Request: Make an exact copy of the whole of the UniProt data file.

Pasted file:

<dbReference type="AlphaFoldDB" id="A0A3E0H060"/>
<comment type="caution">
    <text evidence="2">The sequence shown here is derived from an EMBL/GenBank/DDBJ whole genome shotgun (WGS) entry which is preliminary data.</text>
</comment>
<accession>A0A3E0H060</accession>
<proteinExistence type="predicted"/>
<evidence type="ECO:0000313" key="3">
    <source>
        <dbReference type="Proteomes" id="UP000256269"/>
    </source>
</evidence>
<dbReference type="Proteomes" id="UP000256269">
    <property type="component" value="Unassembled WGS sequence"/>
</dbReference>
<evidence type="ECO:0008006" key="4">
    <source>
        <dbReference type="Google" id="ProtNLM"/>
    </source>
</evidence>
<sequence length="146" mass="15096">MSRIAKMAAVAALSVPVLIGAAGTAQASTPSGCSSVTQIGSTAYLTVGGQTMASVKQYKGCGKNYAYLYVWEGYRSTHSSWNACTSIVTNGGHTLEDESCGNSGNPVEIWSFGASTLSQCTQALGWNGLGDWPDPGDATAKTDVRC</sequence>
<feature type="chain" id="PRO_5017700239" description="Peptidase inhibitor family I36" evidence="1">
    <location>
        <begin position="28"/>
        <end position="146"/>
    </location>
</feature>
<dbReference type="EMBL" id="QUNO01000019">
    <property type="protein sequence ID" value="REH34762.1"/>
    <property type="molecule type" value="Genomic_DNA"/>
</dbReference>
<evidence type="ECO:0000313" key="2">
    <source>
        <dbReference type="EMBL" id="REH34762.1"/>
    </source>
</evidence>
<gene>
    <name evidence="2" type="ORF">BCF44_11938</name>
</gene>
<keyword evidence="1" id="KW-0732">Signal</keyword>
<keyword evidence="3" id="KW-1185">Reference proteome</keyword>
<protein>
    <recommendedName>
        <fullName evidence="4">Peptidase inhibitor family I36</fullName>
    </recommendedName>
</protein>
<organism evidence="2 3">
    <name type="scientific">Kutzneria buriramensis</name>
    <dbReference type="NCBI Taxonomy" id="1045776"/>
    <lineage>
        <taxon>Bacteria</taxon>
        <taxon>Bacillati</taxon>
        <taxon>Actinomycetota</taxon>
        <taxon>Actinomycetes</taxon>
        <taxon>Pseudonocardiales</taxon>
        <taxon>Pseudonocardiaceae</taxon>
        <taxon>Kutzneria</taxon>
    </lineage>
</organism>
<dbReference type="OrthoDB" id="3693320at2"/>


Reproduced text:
<dbReference type="AlphaFoldDB" id="A0A3E0H060"/>
<comment type="caution">
    <text evidence="2">The sequence shown here is derived from an EMBL/GenBank/DDBJ whole genome shotgun (WGS) entry which is preliminary data.</text>
</comment>
<accession>A0A3E0H060</accession>
<proteinExistence type="predicted"/>
<evidence type="ECO:0000313" key="3">
    <source>
        <dbReference type="Proteomes" id="UP000256269"/>
    </source>
</evidence>
<dbReference type="Proteomes" id="UP000256269">
    <property type="component" value="Unassembled WGS sequence"/>
</dbReference>
<evidence type="ECO:0008006" key="4">
    <source>
        <dbReference type="Google" id="ProtNLM"/>
    </source>
</evidence>
<sequence length="146" mass="15096">MSRIAKMAAVAALSVPVLIGAAGTAQASTPSGCSSVTQIGSTAYLTVGGQTMASVKQYKGCGKNYAYLYVWEGYRSTHSSWNACTSIVTNGGHTLEDESCGNSGNPVEIWSFGASTLSQCTQALGWNGLGDWPDPGDATAKTDVRC</sequence>
<feature type="chain" id="PRO_5017700239" description="Peptidase inhibitor family I36" evidence="1">
    <location>
        <begin position="28"/>
        <end position="146"/>
    </location>
</feature>
<dbReference type="EMBL" id="QUNO01000019">
    <property type="protein sequence ID" value="REH34762.1"/>
    <property type="molecule type" value="Genomic_DNA"/>
</dbReference>
<evidence type="ECO:0000313" key="2">
    <source>
        <dbReference type="EMBL" id="REH34762.1"/>
    </source>
</evidence>
<gene>
    <name evidence="2" type="ORF">BCF44_11938</name>
</gene>
<keyword evidence="1" id="KW-0732">Signal</keyword>
<keyword evidence="3" id="KW-1185">Reference proteome</keyword>
<protein>
    <recommendedName>
        <fullName evidence="4">Peptidase inhibitor family I36</fullName>
    </recommendedName>
</protein>
<organism evidence="2 3">
    <name type="scientific">Kutzneria buriramensis</name>
    <dbReference type="NCBI Taxonomy" id="1045776"/>
    <lineage>
        <taxon>Bacteria</taxon>
        <taxon>Bacillati</taxon>
        <taxon>Actinomycetota</taxon>
        <taxon>Actinomycetes</taxon>
        <taxon>Pseudonocardiales</taxon>
        <taxon>Pseudonocardiaceae</taxon>
        <taxon>Kutzneria</taxon>
    </lineage>
</organism>
<dbReference type="OrthoDB" id="3693320at2"/>